You are in business for yourself and generating solid gross, but money for bills and expenses is tight. Yet you know if you don’t clone yourself or do something to expand your bandwidth, your bottom line is going to lose traction. What do you do? It’s time to ask the question, “Am I ready for an assistant.” The answer, of course, is predicated on any number of factors and follow-up questions, not the least of which being, can you afford it? Perhaps you are better served by asking “How can I not afford it?”
The first book given to me by my broker when I hung my real estate license where it still resides today was Michael Gerber’s, “The E-Myth Re-Visited: Why Small Businesses Don’t Work and What to Do about It”. She explained to me that, as a small business person running my new real estate practice, I would benefit greatly from his thinking. Being the avid learner that I am, I read it eagerly, then filed it promptly away, ignoring much of the good sense he shared. Well, years and a few bumps and scrapes later, I’ve learned the hard way. In it, he relates the tale of a pie maker. She is an excellent technician, making the finest pies around. Encouraged to open her own pie store, she does only to discover that, although she is the most proficient baker, her management and entrepreneurial skills are under-developed, thus her business is beginning to flounder.
The most important lesson I derived ultimately from this material was to define for myself my business strengths and weaknesses. As I recall, Mr. Gerber divides the small business person’s fundamental abilities into three categories: technician, adept at the core talent, craft or skill around which the business is built; manager, the overseer and facilitator of day-to-day operations and finally; entrepreneur, the big picture person, the visionary. Arguably, each of us in small business has some combination of these talents. Conversely, we are each weak in areas, too. The trick, then, is to know what you are or are not good at and structure your business goals, hiring and growth accordingly. In his book, he applies the typical corporate organization chart to you, the small business person. The only difference being that it is your head you have to place in each of the key corporate positions. Indeed, typically, we are our own CEO, COO, CFO, Marketing and Sales V.P., etc. That’s way too many hats for any one person to wear.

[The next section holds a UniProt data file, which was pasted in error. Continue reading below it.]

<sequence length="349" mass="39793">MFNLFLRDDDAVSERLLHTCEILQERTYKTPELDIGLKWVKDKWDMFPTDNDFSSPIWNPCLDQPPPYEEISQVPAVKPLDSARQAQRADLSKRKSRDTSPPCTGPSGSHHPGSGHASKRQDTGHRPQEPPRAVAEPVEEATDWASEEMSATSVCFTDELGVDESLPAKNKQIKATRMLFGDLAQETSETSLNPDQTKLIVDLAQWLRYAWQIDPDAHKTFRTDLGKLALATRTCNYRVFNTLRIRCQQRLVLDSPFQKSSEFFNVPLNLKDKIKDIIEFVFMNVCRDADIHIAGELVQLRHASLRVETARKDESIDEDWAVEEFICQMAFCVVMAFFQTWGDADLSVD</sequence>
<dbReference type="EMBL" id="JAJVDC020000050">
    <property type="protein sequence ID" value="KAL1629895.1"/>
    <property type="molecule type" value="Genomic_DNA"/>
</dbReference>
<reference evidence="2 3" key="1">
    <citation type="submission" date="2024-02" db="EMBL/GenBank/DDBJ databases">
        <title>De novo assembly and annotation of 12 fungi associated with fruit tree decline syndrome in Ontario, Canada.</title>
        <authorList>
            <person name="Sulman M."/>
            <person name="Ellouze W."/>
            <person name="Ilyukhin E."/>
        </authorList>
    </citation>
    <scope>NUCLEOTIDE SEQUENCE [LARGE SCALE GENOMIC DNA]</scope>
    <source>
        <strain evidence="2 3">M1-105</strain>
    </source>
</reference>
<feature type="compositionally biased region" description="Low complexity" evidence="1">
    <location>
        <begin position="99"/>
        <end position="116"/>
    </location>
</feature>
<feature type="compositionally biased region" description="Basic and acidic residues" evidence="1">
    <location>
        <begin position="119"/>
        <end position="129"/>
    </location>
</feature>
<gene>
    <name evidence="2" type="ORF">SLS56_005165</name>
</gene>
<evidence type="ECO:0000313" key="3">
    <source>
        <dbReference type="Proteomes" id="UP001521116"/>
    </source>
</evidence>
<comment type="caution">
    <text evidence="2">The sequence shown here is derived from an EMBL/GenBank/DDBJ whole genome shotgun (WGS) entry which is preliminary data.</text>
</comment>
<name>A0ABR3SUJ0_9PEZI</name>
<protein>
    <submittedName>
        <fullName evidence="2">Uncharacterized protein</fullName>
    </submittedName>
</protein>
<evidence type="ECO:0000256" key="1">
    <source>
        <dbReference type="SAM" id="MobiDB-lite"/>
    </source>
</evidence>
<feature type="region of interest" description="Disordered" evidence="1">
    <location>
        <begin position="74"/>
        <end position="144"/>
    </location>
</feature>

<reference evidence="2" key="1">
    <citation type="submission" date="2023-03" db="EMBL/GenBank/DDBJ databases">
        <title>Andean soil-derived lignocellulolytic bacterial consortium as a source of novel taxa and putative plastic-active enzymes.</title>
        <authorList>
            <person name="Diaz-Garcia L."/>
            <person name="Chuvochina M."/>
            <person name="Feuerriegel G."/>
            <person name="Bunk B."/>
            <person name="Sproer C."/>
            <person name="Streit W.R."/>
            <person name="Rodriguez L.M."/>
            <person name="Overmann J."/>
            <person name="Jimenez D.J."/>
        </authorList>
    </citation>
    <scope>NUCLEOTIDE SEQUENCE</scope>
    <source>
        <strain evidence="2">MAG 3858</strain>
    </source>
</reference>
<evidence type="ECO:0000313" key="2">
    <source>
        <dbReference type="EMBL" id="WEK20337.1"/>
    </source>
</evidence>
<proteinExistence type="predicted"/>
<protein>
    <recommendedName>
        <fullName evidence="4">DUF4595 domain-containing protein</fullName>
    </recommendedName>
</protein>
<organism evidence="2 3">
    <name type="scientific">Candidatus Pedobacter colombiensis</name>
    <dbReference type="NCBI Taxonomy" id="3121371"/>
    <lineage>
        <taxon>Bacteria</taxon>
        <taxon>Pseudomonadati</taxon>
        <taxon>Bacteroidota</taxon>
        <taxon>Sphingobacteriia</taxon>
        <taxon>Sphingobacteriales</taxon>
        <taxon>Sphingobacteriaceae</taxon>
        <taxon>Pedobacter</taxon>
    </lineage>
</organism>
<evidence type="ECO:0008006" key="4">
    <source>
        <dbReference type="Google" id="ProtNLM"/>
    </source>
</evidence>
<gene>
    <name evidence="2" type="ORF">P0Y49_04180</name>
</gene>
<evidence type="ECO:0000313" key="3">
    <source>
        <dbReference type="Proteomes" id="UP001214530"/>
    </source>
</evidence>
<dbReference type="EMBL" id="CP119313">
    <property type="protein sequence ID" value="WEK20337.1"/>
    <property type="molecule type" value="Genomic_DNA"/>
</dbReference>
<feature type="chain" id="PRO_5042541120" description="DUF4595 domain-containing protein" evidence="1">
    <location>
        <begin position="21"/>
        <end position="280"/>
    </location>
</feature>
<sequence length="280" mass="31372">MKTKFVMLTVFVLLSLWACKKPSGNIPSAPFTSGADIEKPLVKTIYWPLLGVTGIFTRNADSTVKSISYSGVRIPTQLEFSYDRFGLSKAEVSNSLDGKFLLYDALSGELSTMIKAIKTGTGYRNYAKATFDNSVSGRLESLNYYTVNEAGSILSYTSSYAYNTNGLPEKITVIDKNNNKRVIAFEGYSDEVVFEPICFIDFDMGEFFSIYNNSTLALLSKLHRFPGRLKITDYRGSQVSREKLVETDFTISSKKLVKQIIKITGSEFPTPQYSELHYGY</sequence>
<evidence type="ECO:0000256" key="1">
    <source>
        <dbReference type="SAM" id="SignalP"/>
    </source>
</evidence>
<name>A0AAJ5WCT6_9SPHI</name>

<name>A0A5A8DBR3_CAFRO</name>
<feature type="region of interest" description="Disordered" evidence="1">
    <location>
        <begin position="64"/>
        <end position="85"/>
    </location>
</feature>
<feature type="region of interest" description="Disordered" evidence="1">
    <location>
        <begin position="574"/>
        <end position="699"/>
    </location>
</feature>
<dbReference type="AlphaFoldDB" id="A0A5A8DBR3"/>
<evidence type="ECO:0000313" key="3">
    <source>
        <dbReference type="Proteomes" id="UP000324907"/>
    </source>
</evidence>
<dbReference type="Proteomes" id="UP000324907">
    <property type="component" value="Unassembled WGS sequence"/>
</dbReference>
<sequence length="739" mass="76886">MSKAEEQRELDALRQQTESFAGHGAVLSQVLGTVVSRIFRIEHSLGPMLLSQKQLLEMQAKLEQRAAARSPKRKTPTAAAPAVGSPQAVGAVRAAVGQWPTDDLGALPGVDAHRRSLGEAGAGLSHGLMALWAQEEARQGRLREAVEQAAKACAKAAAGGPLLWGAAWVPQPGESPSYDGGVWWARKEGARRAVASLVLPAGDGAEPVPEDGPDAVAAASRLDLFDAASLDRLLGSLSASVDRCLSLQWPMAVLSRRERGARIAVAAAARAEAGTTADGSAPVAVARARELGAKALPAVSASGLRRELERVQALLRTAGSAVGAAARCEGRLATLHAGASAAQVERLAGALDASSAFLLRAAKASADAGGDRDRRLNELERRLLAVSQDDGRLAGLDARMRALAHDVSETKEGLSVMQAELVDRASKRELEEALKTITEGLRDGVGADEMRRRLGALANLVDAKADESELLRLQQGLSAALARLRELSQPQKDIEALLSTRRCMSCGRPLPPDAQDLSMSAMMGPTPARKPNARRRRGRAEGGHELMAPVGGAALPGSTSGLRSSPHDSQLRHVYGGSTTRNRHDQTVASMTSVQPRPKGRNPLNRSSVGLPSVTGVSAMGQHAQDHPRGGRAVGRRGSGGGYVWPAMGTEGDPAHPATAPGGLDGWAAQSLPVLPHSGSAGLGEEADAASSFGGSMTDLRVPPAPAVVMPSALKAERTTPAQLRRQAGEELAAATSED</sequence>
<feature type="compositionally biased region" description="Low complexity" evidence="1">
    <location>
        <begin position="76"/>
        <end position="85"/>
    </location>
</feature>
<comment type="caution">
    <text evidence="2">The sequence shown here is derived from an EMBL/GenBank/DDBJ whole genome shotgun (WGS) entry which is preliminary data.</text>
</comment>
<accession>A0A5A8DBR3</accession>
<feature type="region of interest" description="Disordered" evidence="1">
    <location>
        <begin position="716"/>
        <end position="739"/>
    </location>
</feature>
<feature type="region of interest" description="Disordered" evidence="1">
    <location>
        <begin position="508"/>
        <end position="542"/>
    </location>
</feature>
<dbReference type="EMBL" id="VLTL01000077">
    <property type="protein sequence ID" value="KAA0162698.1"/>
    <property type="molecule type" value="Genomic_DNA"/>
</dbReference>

Most real estate agents do not enter the industry with a team already in place. In fact, many agents enjoy lengthy careers without hiring anyone. I would argue, however, you and your clients are served best when you recognize and act on this reality, that when your business is achieving critical mass and your resources are spreading thin, it’s time to get help. For example, ask yourself if the marketing campaign for which you just spent the last two days stuffing envelopes is an effective use of your time. Make an effort to calculate what your hourly rate might be, were you to charge one, and compare that to what you would pay an assistant to do your stuffing for you. You’ll get my point. There is no surer way to building a successful real estate business than putting yourself out in front of your clients. If you are focusing on marketing, operations, finances, business development AND bottle washing, you’ll find yourself spinning wheels on all fronts or hiding in the kitchen in a cloud of metaphorical dough dust wanting just to make pies and nothing else. If that’s your plan, you may end up eating a lot of them.